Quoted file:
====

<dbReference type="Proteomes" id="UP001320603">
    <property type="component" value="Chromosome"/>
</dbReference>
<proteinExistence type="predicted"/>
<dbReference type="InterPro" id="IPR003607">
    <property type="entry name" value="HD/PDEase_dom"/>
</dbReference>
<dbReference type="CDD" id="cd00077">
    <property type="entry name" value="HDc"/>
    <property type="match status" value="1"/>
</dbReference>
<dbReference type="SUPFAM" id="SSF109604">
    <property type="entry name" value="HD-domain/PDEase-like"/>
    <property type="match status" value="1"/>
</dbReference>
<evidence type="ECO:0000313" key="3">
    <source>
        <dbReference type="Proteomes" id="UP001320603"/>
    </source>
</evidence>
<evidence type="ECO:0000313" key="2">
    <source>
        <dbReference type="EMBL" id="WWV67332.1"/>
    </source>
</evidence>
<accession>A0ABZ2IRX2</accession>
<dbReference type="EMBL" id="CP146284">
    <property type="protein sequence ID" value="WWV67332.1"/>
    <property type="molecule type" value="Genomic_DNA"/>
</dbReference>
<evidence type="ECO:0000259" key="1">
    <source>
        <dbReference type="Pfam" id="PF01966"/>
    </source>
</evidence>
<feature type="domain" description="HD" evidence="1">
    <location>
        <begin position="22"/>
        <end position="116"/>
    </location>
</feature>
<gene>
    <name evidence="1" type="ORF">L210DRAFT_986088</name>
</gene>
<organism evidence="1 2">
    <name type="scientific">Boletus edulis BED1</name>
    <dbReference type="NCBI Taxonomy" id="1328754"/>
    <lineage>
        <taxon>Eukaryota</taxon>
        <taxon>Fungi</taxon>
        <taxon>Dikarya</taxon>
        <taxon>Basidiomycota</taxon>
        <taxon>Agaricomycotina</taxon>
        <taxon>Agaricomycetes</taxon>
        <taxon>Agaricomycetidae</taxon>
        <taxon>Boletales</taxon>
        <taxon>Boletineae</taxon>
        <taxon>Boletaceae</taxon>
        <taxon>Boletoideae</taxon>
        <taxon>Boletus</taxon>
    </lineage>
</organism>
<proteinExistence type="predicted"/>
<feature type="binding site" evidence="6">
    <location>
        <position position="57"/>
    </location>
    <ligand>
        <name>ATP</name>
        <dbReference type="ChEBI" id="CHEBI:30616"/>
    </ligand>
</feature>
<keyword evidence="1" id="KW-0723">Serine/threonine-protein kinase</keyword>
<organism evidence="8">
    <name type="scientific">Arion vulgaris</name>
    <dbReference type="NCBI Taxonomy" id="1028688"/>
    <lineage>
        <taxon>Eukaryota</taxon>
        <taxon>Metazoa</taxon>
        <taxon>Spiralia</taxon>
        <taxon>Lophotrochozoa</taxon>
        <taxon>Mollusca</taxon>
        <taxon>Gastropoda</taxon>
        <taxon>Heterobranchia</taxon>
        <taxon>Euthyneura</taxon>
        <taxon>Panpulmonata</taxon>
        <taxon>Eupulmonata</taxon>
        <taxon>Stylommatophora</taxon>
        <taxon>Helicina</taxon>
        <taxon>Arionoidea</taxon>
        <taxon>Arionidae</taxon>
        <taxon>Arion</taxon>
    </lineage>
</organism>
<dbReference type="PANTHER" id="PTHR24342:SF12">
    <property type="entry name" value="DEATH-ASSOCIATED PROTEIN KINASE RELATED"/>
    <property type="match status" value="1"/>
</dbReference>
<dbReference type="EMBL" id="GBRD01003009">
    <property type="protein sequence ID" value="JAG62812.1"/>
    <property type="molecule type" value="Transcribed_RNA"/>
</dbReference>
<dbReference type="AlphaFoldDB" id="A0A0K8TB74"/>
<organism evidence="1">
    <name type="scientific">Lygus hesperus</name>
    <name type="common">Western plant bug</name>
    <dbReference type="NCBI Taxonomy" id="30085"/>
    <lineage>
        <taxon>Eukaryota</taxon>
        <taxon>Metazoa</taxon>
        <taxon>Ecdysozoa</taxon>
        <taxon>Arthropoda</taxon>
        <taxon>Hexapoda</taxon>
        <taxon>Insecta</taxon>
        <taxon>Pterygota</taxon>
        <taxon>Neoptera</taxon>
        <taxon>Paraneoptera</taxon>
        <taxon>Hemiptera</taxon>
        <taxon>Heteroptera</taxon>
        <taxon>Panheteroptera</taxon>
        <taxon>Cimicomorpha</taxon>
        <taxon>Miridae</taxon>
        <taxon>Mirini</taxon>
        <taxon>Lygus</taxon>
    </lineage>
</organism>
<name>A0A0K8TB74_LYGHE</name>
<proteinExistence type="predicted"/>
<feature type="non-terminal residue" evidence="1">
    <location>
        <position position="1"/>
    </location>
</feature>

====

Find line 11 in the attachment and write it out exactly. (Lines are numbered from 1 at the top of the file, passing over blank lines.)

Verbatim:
</dbReference>